9 Things you May or May not Know about Africa

by phil on February 24, 2011

Post image for 9 Things you May or May not Know about Africa

I made this list because I got tired of people asking me if I saw tigers when I was in Africa.

1. There are no tigers in Africa. They are not native to the continent.

2. There are approximately 1,500 languages spoken in Africa.

3. There is more arable land in Africa than there is anywhere else on earth right now. This is one of the reasons that foreign governments are trying to snatch up land in Africa – to grow food for their own populations. Click here to read about Libya’s land acquisitions in the Niger Delta of Mali. But it’s not just Gadhafi (who will hopefully soon be deposed). China and South Korea have been quietly amassing large amounts of African land along with arid countries like Saudi Arabia.

4. 10% of Kenya’s GDP moves through financial transactions made with cell phones. The use of mobile technology in Kenya may transform how cell phones are used throughout the world. “When you think “financial innovation,” East Africa doesn’t leap to mind. But for the past several years, millions of Kenyans have been using their cell phones as mobile bank accounts.” Read more here.

5. Not everyone in Africa has HIV/AIDS. I get strange looks when I tell people my girlfriend is Malian. I’m often asked: “aren’t you worried about AIDS?” There are many African countries still struggling with HIV/AIDS. This is true. But the continent is not being ravaged by the disease as some people seem to think. The HIV/AIDS rate is 1.7% in Mali. It is 3% in Washington, DC, the city I was living in before traveling to West Africa.

6. Ghana and Cote D’Ivoire produce 57% of the world’s cocoa. If you notice the price of your chocolate going up, it’s because Laurent Gbagbo has refused to give up power in Cote D’Ivoire despite losing the November election. “Coverage of events in Côte d’Ivoire seems to have gone quiet, but a dangerous power struggle continues over the recent November 2010 presidential election results.” Human rights abuses should be dealt with in Libya, but let’s not forget Cote D’Ivoire. The lack of media attention has allowed Gbagbo to unleash his security forces on opposition supporters. More here.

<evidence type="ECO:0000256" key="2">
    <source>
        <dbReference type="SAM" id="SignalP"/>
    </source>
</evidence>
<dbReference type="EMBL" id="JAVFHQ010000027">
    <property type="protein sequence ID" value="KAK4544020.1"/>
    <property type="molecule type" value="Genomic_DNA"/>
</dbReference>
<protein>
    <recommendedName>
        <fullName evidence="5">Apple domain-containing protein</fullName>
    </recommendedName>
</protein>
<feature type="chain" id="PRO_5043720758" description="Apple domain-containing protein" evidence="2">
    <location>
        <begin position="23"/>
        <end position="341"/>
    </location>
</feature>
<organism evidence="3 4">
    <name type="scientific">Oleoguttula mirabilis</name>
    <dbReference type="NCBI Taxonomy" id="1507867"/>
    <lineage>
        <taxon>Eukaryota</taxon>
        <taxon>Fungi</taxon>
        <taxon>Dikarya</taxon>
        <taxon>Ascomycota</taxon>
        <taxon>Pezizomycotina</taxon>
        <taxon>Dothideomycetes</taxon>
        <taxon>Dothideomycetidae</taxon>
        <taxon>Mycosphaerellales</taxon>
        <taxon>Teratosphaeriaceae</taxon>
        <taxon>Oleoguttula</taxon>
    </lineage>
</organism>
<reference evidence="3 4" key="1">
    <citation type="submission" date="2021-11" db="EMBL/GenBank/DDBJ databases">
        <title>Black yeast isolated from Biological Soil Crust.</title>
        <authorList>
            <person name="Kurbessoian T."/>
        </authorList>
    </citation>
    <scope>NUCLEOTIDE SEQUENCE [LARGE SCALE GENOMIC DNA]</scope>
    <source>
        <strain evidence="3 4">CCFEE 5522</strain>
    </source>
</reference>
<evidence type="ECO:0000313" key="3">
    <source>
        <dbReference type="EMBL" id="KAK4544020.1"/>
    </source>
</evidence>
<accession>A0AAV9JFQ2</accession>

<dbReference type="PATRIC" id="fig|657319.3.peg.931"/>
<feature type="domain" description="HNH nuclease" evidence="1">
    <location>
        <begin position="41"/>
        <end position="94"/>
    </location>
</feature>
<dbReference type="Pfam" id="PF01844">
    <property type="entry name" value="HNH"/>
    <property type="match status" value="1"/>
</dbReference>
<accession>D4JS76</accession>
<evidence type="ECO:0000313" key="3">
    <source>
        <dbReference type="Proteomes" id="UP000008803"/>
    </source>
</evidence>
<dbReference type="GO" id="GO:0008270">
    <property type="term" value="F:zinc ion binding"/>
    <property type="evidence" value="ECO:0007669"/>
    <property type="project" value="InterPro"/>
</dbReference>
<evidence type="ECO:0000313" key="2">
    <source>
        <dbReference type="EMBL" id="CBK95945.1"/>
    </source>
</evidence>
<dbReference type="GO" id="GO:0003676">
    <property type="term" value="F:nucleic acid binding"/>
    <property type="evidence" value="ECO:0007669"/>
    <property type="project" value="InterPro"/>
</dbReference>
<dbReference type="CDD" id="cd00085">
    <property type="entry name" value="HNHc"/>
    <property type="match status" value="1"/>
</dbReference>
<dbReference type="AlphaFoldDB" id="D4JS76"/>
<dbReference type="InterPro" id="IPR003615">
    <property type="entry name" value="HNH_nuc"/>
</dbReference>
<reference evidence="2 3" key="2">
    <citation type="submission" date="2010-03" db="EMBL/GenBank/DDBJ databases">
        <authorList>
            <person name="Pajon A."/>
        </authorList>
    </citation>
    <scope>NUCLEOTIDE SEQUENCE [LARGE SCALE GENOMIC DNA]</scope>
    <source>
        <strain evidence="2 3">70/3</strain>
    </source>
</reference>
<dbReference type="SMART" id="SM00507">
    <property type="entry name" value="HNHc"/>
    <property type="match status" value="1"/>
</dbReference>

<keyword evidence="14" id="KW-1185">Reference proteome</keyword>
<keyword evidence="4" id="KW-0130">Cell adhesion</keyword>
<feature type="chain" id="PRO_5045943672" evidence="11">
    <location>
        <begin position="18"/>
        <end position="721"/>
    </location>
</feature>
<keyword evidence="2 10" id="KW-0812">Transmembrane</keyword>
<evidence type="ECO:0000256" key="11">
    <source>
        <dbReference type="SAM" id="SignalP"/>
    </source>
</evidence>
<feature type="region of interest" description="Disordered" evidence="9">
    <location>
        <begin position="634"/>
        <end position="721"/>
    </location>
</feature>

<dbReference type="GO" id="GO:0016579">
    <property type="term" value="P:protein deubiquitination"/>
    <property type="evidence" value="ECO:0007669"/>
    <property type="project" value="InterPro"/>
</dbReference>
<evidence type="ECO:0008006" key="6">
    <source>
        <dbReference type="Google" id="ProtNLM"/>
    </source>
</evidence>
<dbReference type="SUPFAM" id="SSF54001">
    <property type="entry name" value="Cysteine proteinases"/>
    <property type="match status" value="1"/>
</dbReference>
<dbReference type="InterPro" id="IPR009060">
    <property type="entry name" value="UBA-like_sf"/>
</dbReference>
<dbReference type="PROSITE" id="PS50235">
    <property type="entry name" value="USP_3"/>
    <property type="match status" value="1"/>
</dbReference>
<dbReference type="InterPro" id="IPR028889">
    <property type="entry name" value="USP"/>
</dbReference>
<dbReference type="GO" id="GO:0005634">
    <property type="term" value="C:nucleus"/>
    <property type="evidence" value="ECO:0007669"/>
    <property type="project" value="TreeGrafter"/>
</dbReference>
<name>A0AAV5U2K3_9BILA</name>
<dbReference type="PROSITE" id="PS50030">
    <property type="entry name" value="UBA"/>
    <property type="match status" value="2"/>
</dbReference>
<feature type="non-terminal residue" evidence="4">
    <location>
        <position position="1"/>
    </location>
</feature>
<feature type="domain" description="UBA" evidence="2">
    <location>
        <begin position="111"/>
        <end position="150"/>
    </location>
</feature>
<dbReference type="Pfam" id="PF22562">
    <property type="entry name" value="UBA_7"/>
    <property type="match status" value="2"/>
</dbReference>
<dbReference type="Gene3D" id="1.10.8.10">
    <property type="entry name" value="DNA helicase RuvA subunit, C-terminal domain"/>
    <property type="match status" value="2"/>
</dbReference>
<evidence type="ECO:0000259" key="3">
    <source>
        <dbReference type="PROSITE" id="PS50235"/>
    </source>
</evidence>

7. There are not many Africans walking around half-naked in the bush. The iconic image of the African is one of “tribal village life.” For better or for worse, most people do not live this way. Even in many villages, people have cell phones and you are likely to see Barack Obama’s visage plastered on t-shirts.

8. 13% of the world’s hydroelectric power potential lies in the Congo River. It is the deepest river in the world and the most powerful river in Africa. During the rainy season, 50,000 cubic meters of water enter into the Atlantic ocean per second. It has the potential to single handedly power all of sub-Saharan Africa.

9. Africa is enormous. The continental United States could fit within the Sahara Desert (which by the way is the largest nonpolar desert in the world). Think about that for a second.

Obviously there is a lot more to Africa than what I’ve written here. There are also a lot of people who understand that Africa is not the neatly packaged image often shown in media and entertainment. This post intends to say that: 1. Africa is a big and complex place, and 2. There is a lot of misinformation about it. I have a fractional understanding of Africa, but it’s good to know that it is always possible to expand my perspective and further educate myself.

Up Next: The West African music series continues in Senegal. If you have not had a chance, check out the how to draw camels website. Everything is now up and running, including a blog that will focus on aid/development issues and social enterprise, and of course, camel drawing.

Mobile phone photo credit: Flickr user whiteafrican

If you enjoyed this post, consider sharing it with the buttons below or subscribing to the blog by RSS or Email Thanks for reading :)

{ 70 comments… read them below or add one }

Leave a Comment

{ 3 trackbacks }